When I opened it this week and sifted carefully through the chips for the spudlets, I found most of them had just started to sprout: perfect timing!
In the past, I planted potatoes in a deep raised bed in a more or less traditional manner. But to accomplish crop rotation that means moving add-on box sections and shuffling soil around – or (eventually) making all my garden boxes “deep” boxes. This year I decided to jump on board with the current fad in potato growing: wire bins. Continue reading …
My wife and I enjoy having a homemade pizza on Saturday nights. This pizza ends up being at least two dinners, sometimes a lunch as well. So it’s worth the effort we put into doing it up right.
Earlier this month my wife and I celebrated our birthdays — just 6 days apart. Part of our Birthday Week celebration was a trip to the Lodge Cast Iron factory outlet store in a nearby city where we bought several new pieces of cast iron cookware. One of these is a 16 inch cast iron pizza pan.
Around a hundred years ago (or it seems so) I worked my way through the management training program of a popular pizza chain store. On my way to management I learned a lot about making pizza by making and serving many thousands of them. One of the secrets of why a take-out pizza tastes better than most homemade is the oven. Continue Reading …
I love lasagna, don’t you? A flavorful concoction made of noodles, meat, cheese, and tomato sauce, layered in a deep pan and baked so the flavors meld. Yumm! My garden beds this year will be going lasagna.
Over the years I’ve tried several different techniques for the raised beds in my mountain-side garden. I have to use raised beds because the slope is steep enough that even a light rain washes away top soil that is not firmly pinned down by a thick carpet of grass.
Keeping the soil in these beds rich and productive has been my primary focus. When I established the beds I made my “dirt” using commercial compost, peat, and some native clay soil. I’ve added home-made compost each year. This involves digging-in the compost and turning the soil.
Lately I’ve been reading that turning the soil is not the best approach, but is a hold-over from large scale agriculture where the time and effort saved by plowing a field makes sense. In a garden, tiling and digging are less important as time savers when the soil structure is considered.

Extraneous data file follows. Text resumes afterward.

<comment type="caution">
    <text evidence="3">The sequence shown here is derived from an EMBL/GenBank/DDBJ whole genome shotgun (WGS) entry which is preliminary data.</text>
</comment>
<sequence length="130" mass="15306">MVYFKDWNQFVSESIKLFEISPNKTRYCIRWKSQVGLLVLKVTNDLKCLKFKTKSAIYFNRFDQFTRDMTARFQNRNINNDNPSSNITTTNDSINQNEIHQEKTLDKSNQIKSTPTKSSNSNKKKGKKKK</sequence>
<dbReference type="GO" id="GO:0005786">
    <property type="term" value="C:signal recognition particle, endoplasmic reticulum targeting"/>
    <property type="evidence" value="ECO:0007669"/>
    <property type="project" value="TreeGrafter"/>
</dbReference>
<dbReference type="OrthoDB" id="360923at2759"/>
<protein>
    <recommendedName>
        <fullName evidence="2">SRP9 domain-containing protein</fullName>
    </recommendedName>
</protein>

I started my quest when I began finding white fungus-like strands growing in the soil, especially near the wooden boxes, and asked myself, “What is that? And is it good or bad?” Research showed it is indeed fungus and it is good. Read More …
Sometimes I feel like I’m the only person on the planet who is not raising chickens. Everywhere I look are articles about raising chickens, plans for chicken coops, chicken tractors, chicken feeders, pictures of chickens, and people talking about how wonderful it is to have really fresh eggs.
That last part is what comes closest to hooking me. I love eggs. We eat eggs for breakfast twice a week, and use them in cooking. We’d eat them more often if they weren’t getting so expensive. I read that the commercial egg farms have been hit hard by avian diseases that required them to kill off significant amounts of their flocks. That kind of thing will drive the price up, and when this sort of thing happens, the prices generally do not come back down. It’s like the delivery services adding fuel surcharges because fuel was so expensive, but when fuel costs came back down the surcharges stayed in place. We will just be eating fewer eggs in our house now. Unless I raise chickens.
There is a tendency for authors, especially new authors, to discount the value of the established and venerated publishing houses: those establishments that have for, in some cases, hundreds of years provided the readers of the world with quality materials to entertain, inform, and enlighten. But suddenly the reverent awe in which we have always held these firms is being besmirched, like graffiti on a church, by a pair of hooligans: a bratty upstart called Self Publishing and his sidekick Indie Press. Oh, sure; their cousin Vanity Press has been prostituting herself for almost as long as the Big Houses have been around, but she pretty much kept to herself and offered little threat to them.
Self and Indie, however, have managed to lure a sizable contingent of writers into their posse with promises of instant money and stardom. But, here are six reasons why authors should stick with the brick and mortar giants of legacy publishing. Read More